As it turns out, ϕ(14)\phi(\frac{1}{4}) and ϕ(34)\phi(\frac{3}{4}) are π4\frac{\pi}{4} and π4-\frac{\pi}{4} respectively (that’s 45 degrees in radians). The sine and cosine of π4\frac{\pi}{4} are bothe the same: 22\frac{\sqrt{2}}{2}, and this is also the value of cosπ4\cos{-\frac{\pi}{4}}. The value of sinπ4\sin{-\frac{\pi}{4}} is 22-\frac{\sqrt{2}}{2}. So we really only need to store one constant value, which we’ll call sinPhi, and we’ll negate it when the time is right. Since we calculate these values in a loop for each pixel of image width, this is going to save us a lot of cycles.

The value of 22\frac{\sqrt{2}}{2}, rounded to single-precision floating point, is 0.7071068f.

Add this constant to your class, outside of the methods:

const float sinPhi = 0.7071068f;

Furthermore, the camera forward vectors output by this function are going to be identical for a given column of pixels whether we are rendering the right eye or the left. The only difference is the camera position will be flipped across the origin. This means we can futher optimize this algorithm by rendering both eyes together and only performing these calculations once for both eyes. We’ll do this at the expense of increased memory use (we’ll be storing texture for both eyes in memory simultaneously instead of one at a time).

So, this means our GetRays function needs to return a position and two forward vectors. Instead of trying to return all that as a single object, let’s use our arguments and leave the return type as void.

The argument x in GetRayForODSCamera is essentially a texture coordinate, so I’m going to rename it u for clarity (it doesn’t really have anything to do with the xx axis of our scene).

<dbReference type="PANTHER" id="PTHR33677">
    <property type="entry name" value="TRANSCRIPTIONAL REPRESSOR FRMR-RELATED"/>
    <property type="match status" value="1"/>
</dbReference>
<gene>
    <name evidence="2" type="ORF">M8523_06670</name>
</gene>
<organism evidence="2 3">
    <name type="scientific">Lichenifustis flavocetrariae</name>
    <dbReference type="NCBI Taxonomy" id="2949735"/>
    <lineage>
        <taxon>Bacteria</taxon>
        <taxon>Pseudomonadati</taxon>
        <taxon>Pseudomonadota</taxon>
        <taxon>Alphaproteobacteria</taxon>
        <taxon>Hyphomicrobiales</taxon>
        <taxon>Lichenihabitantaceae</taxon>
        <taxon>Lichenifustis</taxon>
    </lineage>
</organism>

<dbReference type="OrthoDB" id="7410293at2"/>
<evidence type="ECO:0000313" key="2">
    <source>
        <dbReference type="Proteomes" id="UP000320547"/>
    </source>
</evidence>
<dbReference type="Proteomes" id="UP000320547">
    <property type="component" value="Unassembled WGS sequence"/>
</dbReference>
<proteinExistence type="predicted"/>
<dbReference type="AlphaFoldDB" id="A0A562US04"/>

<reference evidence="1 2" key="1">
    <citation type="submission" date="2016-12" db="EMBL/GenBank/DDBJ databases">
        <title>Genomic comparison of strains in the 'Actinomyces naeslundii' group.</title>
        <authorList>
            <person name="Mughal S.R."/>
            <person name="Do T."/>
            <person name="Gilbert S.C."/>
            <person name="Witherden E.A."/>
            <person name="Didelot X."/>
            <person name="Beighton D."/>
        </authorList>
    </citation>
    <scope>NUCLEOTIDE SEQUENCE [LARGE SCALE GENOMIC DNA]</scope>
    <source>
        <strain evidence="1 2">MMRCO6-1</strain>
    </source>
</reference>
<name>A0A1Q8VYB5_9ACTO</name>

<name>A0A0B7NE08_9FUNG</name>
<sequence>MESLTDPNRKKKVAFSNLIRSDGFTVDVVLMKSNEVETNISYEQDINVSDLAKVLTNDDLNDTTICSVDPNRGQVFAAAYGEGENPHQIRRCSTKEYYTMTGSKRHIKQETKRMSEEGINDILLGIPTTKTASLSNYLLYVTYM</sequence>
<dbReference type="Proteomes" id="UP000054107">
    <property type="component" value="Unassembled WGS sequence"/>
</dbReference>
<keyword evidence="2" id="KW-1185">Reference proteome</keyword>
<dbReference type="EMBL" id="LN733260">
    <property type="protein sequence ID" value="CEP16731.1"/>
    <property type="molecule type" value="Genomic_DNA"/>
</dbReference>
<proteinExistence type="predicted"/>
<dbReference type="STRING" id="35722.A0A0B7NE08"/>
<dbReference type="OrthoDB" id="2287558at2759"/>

We can also drop the eye argument, because we’ll be calling this function just once for both eyes and then flipping the position across the origin (which is as simple as scaling the position vector by 1-1).

static void GetRays(
        float u,
        out Vector3 position,
        out Vector3 upDirection,
        out Vector3 downDirection) 


Great! Now let’s calculate theta, just as in the Google pseudocode:

float theta = u * 2f * Mathf.PI - Mathf.PI;

Let’s also calculate out the sine and cosine of theta, since we’ll be using those values more than once in constructing our output:

float sinTheta = Mathf.Sin(theta);
float cosTheta = Mathf.Cos(theta);

Finally, we can use cosTheta, sinTheta, and our sinPhi constant to assemble our three output vectors:

position = new Vector3(cosTheta, 0f, sinTheta);
upDirection = new Vector3(sinTheta * sinPhi, sinPhi, -cosTheta * sinPhi);
downDirection = new Vector3(upDirection.x, -sinPhi, upDirection.z);

Now we’re ready to use these rays to render our images.

The Render method

Let’s begin thinking about the inputs and outputs of our Render method. We’re going to produce both eye images at the same time, so we need to return 2 Texture2D objects. The simplest way to do this is probably as an array.

We’re going to need to know which camera we’re rendering from, the desired distance between the eyes (called the interpupillary distance), and the desired width of our output images. (Equirectangular images are always twice as wide as they are high.)

public static Texture2D[] Render(
        Camera camera, 
        float interpupillaryDistance,